If you’ve booked flights or advance train fares, you will usually lose your money for not going and have to pay a premium for last minute changes or new tickets. With Interrail, it’s as simple as choosing a new route and jumping on the next train.
Easy to use – no need to worry about queuing to buy tickets
With your Interrail pass, you generally don’t need a ticket so you can turn up and jump on the train with ease. Where you do need a reservation (usually high-speed trains or night trains), these can now be bought on the Interrail app.
Discounts on many tours, hostels, bike hire and more
The interrail benefits vary from country to country and city to city but usually include a range of tours, hostels, transport, buses, ferries and more.
It’s unlikely that you’ll use all of the benefits, but a few that I’ve been known to use include discounts on 20% discount on Generator Hostels, free travel on IC buses and Sandermans tours discounts. I don’t know how much I’ve saved on these during my trips, but it could be around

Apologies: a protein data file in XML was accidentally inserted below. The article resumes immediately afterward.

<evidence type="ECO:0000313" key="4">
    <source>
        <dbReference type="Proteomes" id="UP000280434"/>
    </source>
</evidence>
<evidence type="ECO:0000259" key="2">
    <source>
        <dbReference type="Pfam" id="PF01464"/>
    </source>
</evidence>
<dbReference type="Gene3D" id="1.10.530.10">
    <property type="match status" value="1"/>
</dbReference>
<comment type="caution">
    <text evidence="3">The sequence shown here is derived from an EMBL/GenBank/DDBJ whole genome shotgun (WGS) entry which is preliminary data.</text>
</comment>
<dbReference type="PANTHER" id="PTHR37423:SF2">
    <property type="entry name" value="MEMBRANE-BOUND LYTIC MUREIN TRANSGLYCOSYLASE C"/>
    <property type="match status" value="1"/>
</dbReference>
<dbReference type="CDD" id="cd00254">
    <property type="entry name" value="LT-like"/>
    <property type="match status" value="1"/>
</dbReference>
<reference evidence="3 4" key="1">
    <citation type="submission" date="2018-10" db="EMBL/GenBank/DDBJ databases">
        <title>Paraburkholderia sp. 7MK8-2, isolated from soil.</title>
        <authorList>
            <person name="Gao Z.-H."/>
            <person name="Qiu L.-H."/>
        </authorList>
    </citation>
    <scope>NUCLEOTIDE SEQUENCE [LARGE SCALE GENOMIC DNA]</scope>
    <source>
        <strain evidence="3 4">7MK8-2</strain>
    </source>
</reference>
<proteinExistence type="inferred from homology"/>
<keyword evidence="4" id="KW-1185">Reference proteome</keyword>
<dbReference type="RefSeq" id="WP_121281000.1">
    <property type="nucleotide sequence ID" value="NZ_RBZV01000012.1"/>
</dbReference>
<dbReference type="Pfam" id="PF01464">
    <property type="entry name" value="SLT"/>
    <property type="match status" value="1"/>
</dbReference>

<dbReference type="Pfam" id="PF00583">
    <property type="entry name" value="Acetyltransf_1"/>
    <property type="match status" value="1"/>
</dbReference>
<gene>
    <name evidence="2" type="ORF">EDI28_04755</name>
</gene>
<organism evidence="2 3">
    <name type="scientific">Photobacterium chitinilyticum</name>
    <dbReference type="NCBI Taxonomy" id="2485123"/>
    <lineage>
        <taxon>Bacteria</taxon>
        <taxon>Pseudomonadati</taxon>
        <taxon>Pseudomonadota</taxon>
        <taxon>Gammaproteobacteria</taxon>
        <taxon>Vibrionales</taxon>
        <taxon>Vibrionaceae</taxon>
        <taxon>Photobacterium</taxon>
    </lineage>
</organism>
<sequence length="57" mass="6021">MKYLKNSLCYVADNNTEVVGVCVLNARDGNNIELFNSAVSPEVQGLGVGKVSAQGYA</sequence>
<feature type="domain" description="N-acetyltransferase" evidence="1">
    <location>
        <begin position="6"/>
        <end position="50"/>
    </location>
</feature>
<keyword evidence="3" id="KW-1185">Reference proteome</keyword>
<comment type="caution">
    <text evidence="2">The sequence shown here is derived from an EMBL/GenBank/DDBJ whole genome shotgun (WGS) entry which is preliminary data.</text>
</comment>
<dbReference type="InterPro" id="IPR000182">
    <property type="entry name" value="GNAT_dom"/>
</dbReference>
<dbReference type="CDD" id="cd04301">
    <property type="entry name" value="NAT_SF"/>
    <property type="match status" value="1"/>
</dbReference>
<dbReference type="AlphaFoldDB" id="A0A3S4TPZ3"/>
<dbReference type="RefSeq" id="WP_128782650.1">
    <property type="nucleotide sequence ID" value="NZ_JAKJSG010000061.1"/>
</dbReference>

What are the alternatives to Interrail worth considering?
Perhaps the biggest benefit of buying tickets as you go along is that you are not committed to any particular mode of transport.
If you decide that you want to fly or take the bus to your next destination rather than take the train, you are completely free to do this without having to worry about travel days.
Here are some of the alternatives you might want to think about and the key considerations for each:
1. Individual (End-to-End) Train Tickets
The most popular alternative to Interrail is purchasing individual train tickets for each journey. With these tickets you can still travel to the same places and on the same transport, the difference is that you are gambling that the tickets will cost less overall than the pass would.
This is worthwhile if:
- You are on a very specific schedule and know exactly where and when you want to travel
- You are making lots of shorter train journeys (Interrail tends to pay off better for longer journeys that would be more expensive)